Appearing on CNN last week with Christiane Amanpour, Ukrainian President Petro Poroshenko urged his host to refer to anti-government fighters in the Donbas as “terrorists” instead of “separatists,” the label commonly applied to pro-Moscow fighters in the Donbas. “Please, Christiane, don’t name these separatists. There is [sic] no separatists there. They are terrorists, they are killing innocent people, and I think that their attempt to destroy the evidence were useless,” Poroshenko said.
The Ukrainian government has consistently referred to the insurgents in the Donbas as terrorists, arguing that the fighters’ foreign support, preponderance of non-Ukrainians in its ranks, and use of lethal violence against armed and unarmed opponents justifies the “terrorist” label. President Poroshenko explicitly drew parallels between the MH17 tragedy and the September 11 attacks in New York, saying that he doesn’t “see any difference between the tragedy of Lockerbie, the tragedy of 9/11, and the tragedy of Grabovo in the Ukrainian sky.” The Ukrainian government has asked the international community to consider the separatist Donetsk People’s Republic (DNR) and the Luhansk People’s Republic (LNR) terrorist organizations. Several Western politicians have also backed the idea, including United States Senators Dianne Feinstein and Robert Menendez, who recently wrote a letter to President Obama urging that DNR and LNR earn the designation “foreign terrorist organizations” (FTOs) under American law.
Are the Donbas insurgents actually terrorists? It depends on who you ask. There is no internationally agreed upon definition of terrorism. Instead, individual states have taken it upon themselves to define terrorism and to assign punishments for terrorists and those who materially support terrorist groups. Furthermore, Russia’s status as a permanent member of the United Nations Security Council with veto power precludes the possibility of the international organization designating the fighters as terrorists.
The question of whether international law should have a comprehensive definition of terrorism shouldn’t obfuscate the disturbing reports of human rights abuses, extrajudicial killings, and other serious crimes committed by insurgent groups in eastern Ukraine. The United Nations Human Rights Monitoring Mission to Ukraine, which just published its latest report on the situation in Ukraine, has recorded many instances of serious human rights violations by the LNR and DNR. The UN mission verified the existence of execution orders signed by insurgent military leader Igor “Strelkov” Girkin, and documented numerous instances of abduction and intimidation by insurgent groups. Speaking at a press conference in Kyiv, the Head of the UN mission Armen Harutyunyan stated that pro-Russian groups have used local civilians as human shields. The “armed groups are placing themselves among populated zones, and this is increasing the number of civilian casualties,” Harutyunyan said.
Ukraine’s supporters in the international community, especially the United States and European Union, can demonstrate solidarity by designating the separatist groups in Eastern Ukraine as foreign terrorist organizations under their own laws. The United States and most EU countries roughly define international terrorism as violent actions against human life that are intended to coerce a civilian population and affect the policies of a sovereign state. According to the United States State Department, for example, an FTO must be a foreign organization, the organization must engage in terrorism as defined by American law, and the organization’s activity must threaten U.S. interests or citizens.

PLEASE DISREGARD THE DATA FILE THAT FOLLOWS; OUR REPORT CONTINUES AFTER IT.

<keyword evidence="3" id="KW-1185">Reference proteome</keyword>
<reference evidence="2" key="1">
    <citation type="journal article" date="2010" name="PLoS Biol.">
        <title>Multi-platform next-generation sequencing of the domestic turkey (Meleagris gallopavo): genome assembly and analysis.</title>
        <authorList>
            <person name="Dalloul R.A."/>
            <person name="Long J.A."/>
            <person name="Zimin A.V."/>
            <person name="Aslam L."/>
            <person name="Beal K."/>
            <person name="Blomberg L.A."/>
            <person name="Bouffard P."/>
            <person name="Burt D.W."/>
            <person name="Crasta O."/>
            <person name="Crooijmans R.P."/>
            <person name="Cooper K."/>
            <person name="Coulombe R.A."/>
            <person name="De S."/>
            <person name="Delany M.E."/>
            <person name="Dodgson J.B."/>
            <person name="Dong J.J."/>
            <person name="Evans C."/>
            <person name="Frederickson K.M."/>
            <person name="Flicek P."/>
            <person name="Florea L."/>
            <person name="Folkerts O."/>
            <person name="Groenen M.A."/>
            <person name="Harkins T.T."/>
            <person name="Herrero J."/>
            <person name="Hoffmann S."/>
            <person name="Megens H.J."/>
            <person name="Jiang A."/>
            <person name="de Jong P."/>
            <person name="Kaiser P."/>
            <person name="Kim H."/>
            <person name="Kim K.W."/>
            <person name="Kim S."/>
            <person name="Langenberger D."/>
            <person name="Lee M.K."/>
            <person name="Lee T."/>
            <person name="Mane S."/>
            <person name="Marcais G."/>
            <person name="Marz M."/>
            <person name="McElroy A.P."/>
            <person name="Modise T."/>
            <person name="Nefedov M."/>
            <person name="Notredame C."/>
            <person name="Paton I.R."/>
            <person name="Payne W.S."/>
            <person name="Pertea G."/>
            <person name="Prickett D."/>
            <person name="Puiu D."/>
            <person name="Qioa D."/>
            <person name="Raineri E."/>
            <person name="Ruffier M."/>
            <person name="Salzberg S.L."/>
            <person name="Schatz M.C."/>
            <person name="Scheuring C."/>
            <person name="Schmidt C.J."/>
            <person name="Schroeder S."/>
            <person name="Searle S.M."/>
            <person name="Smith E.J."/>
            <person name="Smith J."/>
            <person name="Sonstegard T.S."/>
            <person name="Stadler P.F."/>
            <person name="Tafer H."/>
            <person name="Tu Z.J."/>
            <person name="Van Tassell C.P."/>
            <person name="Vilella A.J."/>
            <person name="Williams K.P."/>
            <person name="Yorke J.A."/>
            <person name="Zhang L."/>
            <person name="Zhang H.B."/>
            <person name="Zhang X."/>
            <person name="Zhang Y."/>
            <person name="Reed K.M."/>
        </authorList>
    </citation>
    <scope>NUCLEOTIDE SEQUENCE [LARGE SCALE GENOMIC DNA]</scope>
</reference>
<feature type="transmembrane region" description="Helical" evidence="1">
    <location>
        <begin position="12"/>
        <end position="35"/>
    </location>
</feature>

Similarly, the British intelligence agency MI5 defines terrorist organizations as those which use violence “designed to influence the government or an international governmental organization or to intimidate the public, or a section of the public” for the purposes of “advancing a political, religious, racial or ideological cause.” Following the downing of MH17 which killed many EU citizens and one American [one Hollander had also US citizenship – UCMC], and as evidence mounts of insurgent involvement in the attack, these organizations now threaten not only the lives of Ukrainians, but also of foreign nationals.
Designating the DNR and LNR as foreign terrorist organizations is not a solution in and of itself. It won’t change the calculus of the Kremlin, nor will it significantly curtail the financing of the insurgent groups from Russia. Instead, designating the organizations as FTOs will be seen as an act of solidarity with Ukraine as a sovereign state and with Ukrainian citizens who have been subjected to abuse from Russian-backed fighters, and will serve as another small step to increasingly pressure Russia to act in a manner consistent with international norms of behavior.
This designation would acknowledge the reality that a Kremlin-supported war in the heart of Europe is not just a Ukrainian problem, but a European and international one, a fact that was made so painfully clear after the MH17 tragedy.
Legal obstacles aside, it should be obvious to any layperson that the groups in question engage in a policy of what is commonly referred to as terrorism. It’s time for the EU and US, as well as other foreign nations, to stand up and be counted against violent separatism and designate Russian-backed insurgents as terrorists.
By Chris Dunnett for Ukraine Crisis Media Center